M2 Minute: Volunteering is the backbone of Craig, Moffat County
April 25, 2013
“It’s clear to me that volunteering is alive and well in Craig and Moffat County. Without our volunteers there would be no guarantee our programs and resources would continue to thrive for the betterment of our residents.”
— Corrie Ponikvar, director of Moffat County United Way, about the importance of volunteers.
It may be cliché, but I find a lot of truth in sayings such as, "It takes a village to raise a child," or "Volunteers are the lifeblood of a community."
We are fortunate to live in a community where many of our residents believe in the benefits of volunteering.
In fact, Colorado ranked 13th in volunteering hours in the nation, according to the Federal Agency for Service and Volunteering, and every year Craig and Moffat County residents dedicate thousands of hours to serving others.
Think about all of the individuals who donate their time and resources to strengthen our community.
You see them on the baseball diamond and the football and soccer fields; at the ice rink and on the basketball court as a coach or an official.
They serve at the soup kitchen, as special advocates or secret Santas, purchasing and delivering Christmas presents for children and seniors.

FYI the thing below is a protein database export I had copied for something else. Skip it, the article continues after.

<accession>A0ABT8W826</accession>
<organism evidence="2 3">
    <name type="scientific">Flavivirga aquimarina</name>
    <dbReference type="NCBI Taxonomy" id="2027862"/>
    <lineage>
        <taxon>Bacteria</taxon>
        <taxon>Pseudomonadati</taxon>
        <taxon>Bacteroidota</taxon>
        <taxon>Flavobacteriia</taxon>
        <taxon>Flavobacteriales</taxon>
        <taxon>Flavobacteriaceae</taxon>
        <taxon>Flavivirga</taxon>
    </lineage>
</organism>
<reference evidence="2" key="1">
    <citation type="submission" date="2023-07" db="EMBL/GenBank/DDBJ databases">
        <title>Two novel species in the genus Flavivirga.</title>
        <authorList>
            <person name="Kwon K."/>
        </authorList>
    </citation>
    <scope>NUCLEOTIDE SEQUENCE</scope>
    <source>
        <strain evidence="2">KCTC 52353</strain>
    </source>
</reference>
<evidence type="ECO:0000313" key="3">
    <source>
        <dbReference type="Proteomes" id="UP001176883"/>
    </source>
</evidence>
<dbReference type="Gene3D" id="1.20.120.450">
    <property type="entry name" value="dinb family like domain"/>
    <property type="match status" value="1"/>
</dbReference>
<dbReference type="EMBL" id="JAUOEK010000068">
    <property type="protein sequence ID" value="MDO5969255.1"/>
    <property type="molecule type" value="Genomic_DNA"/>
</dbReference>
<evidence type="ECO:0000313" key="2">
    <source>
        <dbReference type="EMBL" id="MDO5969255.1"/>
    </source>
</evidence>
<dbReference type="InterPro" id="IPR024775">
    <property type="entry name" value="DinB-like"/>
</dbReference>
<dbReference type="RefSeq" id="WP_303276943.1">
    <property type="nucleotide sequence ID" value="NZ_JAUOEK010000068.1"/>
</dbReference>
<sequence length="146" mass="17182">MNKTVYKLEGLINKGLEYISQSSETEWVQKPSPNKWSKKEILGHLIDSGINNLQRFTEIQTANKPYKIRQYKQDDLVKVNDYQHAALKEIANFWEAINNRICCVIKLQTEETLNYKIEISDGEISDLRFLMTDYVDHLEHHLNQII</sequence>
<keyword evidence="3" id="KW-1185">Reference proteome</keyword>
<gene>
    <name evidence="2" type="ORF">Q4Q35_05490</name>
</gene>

They assist patients at the hospital or help at the Craig Chamber of Commerce and the Moffat County Tourism Association offices, directing visitors to their destinations.
They beautify our community by planting flowers, helping to maintain landscapes and picking up trash along the highway.
They work as greeters at the Museum of Northwest Colorado, as 4-H and Boy Scouts of America leaders, bell ringers, fundraisers, classroom volunteers and event organizers.
And those who serve on boards ensure through their work that we have strong schools, hospitals and government services; vibrant parks, culture and recreational opportunities; and viable nonprofits and churches.
It's clear to me that volunteering is alive and well in Craig and Moffat County. Without our volunteers there would be no guarantee our programs and resources would continue to thrive for the betterment of our residents.
We also witnessed through tragedy the profound impact volunteers can have on people. Last week, in Boston and Texas, we witnessed how volunteers made a difference in the lives of those affected. By volunteering, we strengthen and make a positive difference in our community.
Volunteering not only provides us with some of life's most rewarding experiences, it allows us to strengthen our community in a collaborative effort with some great people.
Volunteering reminds me of an old Chinese proverb that says, "If you want happiness for an hour, take a nap; if you want happiness for a day, go fishing; if you want happiness for a month, get married; if you want happiness for a year, inherit a fortune; and if you want happiness for a lifetime, help someone else."
To experience one of life's most enriching, empowering and rewarding experiences, consider volunteering today, and if you are a volunteer, our community thanks you.